Of the last five years or so, the Guitar Hero franchise has been one of the most successful franchises in the game industry, selling millions and millions of copies across all platforms. So it isn’t any real surprise that Activision is churning out more sequels to this music franchise.
As the name suggest, this game is all about American super band Aerosmith. This, a Guitar Hero first of having the game based on a individual band, is a risky decision as the song variety that consumers loved from the previous three games are thrown right out the window. There are a few tracks from other artists, which include the likes of The Clash, The Cult, Run DMC, Lenny Kravitz, and more, but not nearly enough really for someone to go out and buy it if you are not an Aerosmith fan. If you are an Aerosmith fan and happen to love Guitar Hero, then you are in for a real treat.
You have all the options available that were available from Guitar Hero 3: Career, Quick Play, Multiplayer, Training, and Online Play. The Career mode is basically playing though Aerosmith’s own career. A nice touch, especially for the fans, is a video before each venue with the band members each telling a story on the significance of each venue and what impact it had on the band. Think of the career as a world tour: you play the opening act, where you choose the guitarist like in previous installments, and when the last song is finished, you play two songs with Aerosmith and one song as an encore, if you choose to do one.
There are a few tweaks to the formula that are apparent. The most noticeable is the difficulty of the songs themselves: the medium setting, for example, has been toned, down making it more consumer-friendly. Online play seems to run a lot smoother than it has previously, while the game’s graphics seem to have had a little touch up. The bands likeness has been copied down to a T; their facial expressions, movement, and how they play their instruments are all like the real band. The attention to detail in that department is good in that respect.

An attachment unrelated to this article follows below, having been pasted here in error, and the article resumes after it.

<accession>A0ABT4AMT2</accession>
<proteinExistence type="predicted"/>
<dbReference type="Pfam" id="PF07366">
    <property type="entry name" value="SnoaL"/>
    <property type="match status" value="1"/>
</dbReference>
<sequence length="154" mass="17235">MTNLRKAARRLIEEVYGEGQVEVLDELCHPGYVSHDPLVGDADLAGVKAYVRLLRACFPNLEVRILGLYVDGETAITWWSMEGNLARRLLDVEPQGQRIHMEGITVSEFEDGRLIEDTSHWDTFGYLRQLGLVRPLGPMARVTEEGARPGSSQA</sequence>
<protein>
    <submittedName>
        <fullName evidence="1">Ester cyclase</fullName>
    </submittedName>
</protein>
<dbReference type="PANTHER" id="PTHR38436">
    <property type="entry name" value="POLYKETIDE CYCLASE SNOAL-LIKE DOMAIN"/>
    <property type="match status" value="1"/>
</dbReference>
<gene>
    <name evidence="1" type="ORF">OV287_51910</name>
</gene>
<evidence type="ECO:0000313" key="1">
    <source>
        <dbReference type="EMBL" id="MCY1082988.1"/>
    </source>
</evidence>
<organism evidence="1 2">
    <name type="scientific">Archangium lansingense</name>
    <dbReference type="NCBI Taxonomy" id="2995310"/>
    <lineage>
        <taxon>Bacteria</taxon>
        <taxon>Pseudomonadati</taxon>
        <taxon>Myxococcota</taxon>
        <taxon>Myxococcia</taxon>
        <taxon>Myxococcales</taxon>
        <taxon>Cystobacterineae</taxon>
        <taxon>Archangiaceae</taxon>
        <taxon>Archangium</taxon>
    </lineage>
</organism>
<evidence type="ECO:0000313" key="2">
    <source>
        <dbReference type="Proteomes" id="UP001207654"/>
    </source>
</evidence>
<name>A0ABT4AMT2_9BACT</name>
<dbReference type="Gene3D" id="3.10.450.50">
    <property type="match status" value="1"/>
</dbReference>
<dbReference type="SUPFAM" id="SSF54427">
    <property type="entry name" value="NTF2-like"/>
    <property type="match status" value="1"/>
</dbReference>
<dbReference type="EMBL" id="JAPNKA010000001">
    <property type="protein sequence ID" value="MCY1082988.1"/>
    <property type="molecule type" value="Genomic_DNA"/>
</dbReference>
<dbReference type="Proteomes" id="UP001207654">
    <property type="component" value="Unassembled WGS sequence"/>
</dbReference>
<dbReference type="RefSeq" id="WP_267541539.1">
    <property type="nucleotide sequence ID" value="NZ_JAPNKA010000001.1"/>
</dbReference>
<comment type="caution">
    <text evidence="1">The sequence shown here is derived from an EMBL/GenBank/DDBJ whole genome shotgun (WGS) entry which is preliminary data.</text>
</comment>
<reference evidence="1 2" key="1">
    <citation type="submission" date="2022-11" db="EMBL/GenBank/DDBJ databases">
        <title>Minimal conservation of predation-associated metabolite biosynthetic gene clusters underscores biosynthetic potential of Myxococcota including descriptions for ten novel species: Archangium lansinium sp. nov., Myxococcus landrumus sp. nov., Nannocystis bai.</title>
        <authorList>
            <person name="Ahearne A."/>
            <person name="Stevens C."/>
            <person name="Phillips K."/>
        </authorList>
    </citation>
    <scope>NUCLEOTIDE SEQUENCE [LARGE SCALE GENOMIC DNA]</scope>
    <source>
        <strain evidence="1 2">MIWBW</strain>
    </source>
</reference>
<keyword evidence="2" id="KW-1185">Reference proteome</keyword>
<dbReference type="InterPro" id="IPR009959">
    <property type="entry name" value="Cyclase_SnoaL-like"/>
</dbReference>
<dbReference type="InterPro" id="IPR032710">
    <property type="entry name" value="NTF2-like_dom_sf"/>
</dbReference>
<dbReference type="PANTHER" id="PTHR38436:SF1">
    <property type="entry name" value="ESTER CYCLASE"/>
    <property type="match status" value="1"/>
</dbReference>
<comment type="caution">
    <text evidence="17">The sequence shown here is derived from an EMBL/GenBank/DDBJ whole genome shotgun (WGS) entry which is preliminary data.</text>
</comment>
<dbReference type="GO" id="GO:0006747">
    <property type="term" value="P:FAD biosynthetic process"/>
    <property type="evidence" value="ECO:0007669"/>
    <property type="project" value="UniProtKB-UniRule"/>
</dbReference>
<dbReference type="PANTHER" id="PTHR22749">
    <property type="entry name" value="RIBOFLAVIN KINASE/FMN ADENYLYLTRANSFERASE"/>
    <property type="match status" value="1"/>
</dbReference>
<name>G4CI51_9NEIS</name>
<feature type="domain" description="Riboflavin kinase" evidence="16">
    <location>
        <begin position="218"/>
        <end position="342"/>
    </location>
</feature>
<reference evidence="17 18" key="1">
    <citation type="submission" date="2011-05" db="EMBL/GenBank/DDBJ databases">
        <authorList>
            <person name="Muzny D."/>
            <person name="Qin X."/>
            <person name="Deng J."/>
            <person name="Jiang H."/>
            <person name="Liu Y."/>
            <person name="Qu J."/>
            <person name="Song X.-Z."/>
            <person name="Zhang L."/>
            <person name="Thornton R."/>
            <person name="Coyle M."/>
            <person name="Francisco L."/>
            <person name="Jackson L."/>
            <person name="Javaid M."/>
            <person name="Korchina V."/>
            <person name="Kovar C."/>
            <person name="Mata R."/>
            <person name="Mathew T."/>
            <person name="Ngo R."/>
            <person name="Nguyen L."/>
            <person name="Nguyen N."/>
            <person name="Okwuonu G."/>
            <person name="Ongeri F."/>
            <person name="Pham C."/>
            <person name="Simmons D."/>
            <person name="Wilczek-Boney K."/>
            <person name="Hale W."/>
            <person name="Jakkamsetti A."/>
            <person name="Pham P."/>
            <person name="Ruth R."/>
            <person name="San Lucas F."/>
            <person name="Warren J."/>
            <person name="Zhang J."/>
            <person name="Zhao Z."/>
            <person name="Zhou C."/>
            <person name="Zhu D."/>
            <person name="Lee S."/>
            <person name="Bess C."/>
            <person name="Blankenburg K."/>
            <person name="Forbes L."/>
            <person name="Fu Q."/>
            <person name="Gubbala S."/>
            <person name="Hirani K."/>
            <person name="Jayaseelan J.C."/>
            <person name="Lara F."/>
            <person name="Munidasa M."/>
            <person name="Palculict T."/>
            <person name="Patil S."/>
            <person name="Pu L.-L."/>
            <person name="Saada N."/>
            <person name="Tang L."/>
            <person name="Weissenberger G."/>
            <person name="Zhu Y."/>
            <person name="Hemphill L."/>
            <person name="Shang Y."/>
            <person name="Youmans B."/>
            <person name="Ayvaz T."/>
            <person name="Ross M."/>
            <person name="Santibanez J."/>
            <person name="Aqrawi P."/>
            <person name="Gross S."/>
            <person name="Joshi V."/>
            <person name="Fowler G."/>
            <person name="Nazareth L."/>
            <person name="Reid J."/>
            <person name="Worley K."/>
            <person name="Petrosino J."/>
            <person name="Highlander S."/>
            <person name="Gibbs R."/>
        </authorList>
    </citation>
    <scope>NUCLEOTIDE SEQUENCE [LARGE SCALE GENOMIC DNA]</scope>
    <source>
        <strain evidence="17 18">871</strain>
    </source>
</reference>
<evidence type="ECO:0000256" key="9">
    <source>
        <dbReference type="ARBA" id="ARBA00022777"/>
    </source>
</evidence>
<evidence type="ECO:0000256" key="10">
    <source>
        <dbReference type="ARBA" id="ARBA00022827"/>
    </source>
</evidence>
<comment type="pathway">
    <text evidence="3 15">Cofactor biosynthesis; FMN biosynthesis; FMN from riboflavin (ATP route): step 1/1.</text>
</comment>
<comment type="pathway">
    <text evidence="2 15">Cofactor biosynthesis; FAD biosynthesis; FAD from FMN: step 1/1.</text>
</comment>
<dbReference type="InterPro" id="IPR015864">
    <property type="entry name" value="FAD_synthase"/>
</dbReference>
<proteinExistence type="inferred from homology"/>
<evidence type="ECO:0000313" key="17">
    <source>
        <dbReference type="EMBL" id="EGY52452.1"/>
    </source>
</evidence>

There are the few extras in the "Vault." With the money you earned through the career, you can go into the shop and buy extra guitars, finishes, and extra characters. Extra songs to play in Quick Play that didn’t make it into the career and full videos of Aerosmith can also be bought in the shop. The videos themselves are worth a look at if you a fan of the band.
Some of the problems that lie with Guitar Hero: Aerosmith is the fact that it’s not a real update, not the step forward in the series. It’s only a spin off, but still, a couple new modes or features would have seen this off the “cash in” people may tend to see it as. Not being able to play any song from the get go for Quick Play is still an issue that needs to be addressed, instead of having to go through the entire career to unlock them. One huge problem I have with this game is the song choices that have been made: being a fan, I expected to been able to play the likes of "Dude Looks Like a Lady," "Cryin’," "Crazy," "Amazing," and "Don’t Want to Miss a Thing" are just some of the tracks that have been bizarrely left out.
All in all, this is an Aerosmith fan’s ultimate dream, being able to rock out to "Dream On" and "Walk This Way," but for everyone else, it’s a skip. Wait for the proper update to the franchise, Guitar Hero: World Tour, if you are on the fence about buying and not to sure to waste you’re money on it; Guitar Hero 3 will keep you busy in till number four.